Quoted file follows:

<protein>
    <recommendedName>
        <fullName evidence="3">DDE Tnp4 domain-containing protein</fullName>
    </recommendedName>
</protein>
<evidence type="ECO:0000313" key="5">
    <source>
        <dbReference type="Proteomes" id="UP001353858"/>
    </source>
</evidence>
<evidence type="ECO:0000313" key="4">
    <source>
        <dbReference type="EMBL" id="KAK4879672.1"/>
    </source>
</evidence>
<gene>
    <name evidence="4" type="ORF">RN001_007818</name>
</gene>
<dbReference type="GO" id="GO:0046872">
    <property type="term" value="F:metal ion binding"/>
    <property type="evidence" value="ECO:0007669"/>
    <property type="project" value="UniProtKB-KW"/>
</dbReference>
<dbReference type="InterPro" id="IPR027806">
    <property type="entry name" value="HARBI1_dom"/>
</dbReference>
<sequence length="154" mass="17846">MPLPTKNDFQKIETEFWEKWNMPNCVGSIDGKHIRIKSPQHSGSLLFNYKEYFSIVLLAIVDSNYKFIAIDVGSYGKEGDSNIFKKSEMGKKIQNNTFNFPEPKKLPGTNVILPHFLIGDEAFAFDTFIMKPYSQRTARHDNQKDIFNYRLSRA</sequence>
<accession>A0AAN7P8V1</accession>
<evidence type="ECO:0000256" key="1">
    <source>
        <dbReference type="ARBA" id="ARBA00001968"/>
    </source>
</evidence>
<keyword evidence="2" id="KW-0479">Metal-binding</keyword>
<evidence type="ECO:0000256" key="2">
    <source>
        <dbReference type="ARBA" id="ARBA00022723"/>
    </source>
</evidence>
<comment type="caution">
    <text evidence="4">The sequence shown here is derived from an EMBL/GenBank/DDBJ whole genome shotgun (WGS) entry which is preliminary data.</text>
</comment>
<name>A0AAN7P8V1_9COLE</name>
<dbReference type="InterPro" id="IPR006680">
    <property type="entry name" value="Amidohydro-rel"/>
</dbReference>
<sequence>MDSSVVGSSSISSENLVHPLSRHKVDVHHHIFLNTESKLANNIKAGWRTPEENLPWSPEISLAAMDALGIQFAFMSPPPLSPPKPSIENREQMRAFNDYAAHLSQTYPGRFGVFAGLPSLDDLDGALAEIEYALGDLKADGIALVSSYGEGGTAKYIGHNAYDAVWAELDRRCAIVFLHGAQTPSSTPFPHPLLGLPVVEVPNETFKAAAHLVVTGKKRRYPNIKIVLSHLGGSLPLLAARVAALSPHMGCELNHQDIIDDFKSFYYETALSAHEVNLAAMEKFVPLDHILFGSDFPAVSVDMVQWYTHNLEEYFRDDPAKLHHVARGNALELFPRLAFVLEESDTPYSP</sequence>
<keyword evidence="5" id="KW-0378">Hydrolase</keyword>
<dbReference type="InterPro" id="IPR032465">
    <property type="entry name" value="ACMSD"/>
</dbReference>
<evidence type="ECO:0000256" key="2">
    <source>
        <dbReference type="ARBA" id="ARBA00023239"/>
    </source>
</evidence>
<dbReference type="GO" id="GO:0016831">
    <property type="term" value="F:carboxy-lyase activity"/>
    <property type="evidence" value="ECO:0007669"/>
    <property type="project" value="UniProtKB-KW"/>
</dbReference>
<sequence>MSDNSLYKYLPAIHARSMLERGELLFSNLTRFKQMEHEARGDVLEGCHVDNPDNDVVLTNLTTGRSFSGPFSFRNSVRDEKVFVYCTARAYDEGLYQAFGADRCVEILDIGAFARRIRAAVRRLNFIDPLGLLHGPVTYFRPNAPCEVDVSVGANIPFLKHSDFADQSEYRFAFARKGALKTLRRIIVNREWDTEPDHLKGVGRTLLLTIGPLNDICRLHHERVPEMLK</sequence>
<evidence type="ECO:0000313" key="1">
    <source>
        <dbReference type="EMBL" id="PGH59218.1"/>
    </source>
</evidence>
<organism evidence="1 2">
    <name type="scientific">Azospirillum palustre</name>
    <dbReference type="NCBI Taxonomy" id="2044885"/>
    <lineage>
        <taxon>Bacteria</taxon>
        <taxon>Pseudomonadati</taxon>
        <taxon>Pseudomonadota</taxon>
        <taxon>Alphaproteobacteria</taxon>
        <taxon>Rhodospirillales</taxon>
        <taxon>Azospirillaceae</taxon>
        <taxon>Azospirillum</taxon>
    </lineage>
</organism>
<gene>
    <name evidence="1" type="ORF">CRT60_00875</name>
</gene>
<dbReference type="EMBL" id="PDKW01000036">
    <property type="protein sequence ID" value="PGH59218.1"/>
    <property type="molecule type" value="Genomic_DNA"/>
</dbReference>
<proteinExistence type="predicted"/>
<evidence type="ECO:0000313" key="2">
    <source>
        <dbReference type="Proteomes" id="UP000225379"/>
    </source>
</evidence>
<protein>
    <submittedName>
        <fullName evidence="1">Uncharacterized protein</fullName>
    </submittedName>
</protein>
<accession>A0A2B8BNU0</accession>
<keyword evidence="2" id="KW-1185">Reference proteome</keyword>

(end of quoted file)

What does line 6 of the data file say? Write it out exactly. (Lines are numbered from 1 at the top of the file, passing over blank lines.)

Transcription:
<evidence type="ECO:0000313" key="5">